The crowning glory of this year’s summer garden was the pumpkin volunteer. Now that it is finally grown I believe it is a Fairytale pumpkin, Cucurbita moschata, a French variety also known as Musque De Provence, that seeded itself from a pumpkin I bought (and must have cooked and composted) last year. It sustained a few injuries from rodent gnawing, but in the end may be one of the best pumpkins I’ve ever grown. I was happy to put it up on display in the spirit of Hogwart’s Hagrid to welcome the students back to school. After Halloween, I will hope to cook it up for the students, and save its seeds in the hopes of another round next year. Looking back, the pumpkin got started remarkably early, sprouting in March— so I assume seeds will need to be in the ground by February if we want to try to do this on purpose next year. Given my intense love of pumpkins, it’s nice that one came magically out of the garden this year.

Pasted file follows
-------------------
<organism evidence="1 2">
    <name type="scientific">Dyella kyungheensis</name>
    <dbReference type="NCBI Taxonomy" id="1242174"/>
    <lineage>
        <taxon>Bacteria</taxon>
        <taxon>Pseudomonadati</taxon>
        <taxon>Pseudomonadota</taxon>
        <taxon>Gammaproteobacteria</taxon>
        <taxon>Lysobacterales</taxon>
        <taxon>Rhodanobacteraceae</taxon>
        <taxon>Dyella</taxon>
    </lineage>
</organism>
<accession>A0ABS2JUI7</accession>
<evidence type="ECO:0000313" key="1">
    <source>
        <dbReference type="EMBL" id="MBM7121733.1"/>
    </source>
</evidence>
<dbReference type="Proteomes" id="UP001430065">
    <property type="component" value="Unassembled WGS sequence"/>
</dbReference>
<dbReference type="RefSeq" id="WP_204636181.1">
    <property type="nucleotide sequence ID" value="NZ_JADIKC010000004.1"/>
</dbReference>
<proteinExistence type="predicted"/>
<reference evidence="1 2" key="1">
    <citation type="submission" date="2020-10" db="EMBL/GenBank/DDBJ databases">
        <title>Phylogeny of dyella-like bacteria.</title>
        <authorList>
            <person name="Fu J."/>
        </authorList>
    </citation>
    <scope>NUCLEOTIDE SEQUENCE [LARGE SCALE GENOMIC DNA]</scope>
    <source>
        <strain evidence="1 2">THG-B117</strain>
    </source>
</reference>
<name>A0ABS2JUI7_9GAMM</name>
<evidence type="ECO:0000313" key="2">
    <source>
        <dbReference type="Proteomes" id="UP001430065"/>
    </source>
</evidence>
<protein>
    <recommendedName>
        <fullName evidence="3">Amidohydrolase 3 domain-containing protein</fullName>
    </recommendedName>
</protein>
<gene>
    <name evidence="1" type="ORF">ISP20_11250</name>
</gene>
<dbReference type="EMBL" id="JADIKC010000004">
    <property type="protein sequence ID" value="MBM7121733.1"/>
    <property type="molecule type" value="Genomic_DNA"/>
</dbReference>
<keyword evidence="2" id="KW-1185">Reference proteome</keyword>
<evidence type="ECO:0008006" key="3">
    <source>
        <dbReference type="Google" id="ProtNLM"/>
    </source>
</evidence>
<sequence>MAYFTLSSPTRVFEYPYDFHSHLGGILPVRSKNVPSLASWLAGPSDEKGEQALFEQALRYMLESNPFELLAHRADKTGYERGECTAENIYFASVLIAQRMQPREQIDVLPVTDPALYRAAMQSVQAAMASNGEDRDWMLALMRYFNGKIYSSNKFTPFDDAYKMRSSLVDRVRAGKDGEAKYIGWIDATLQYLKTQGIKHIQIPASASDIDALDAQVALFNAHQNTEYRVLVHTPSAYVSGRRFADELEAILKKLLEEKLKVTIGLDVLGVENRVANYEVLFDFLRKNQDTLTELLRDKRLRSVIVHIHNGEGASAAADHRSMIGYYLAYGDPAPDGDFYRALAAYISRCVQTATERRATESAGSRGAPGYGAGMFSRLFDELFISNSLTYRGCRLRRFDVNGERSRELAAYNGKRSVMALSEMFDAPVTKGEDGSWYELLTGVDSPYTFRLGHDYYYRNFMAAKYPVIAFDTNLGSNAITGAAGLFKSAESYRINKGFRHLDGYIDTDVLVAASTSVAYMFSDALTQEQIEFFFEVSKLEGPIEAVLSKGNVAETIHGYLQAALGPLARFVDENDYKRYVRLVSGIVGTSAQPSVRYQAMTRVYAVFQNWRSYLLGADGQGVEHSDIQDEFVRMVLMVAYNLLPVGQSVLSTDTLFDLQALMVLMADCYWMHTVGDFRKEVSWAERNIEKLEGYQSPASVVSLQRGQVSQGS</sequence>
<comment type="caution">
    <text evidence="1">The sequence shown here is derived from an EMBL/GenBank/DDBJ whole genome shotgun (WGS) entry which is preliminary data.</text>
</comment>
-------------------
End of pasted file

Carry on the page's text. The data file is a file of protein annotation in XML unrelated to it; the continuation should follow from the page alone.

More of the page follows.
Over the long haul, I think of myself as being pretty committed to the now almost quaint-seeming idea of ‘reducing my carbon footprint.’ Actually, if this blog has been about anything over the past 11 years, it’s been about that commitment. When I started out, I drew some lines for myself. I decided I’d work on reducing rather than recycling. I decided I’d focus on cutting back on my transportation footprint rather than focusing so much on my food footprint. I’ve gone through stretches where I committed not to buy anything new–but I was careful to draw boundaries in that case too: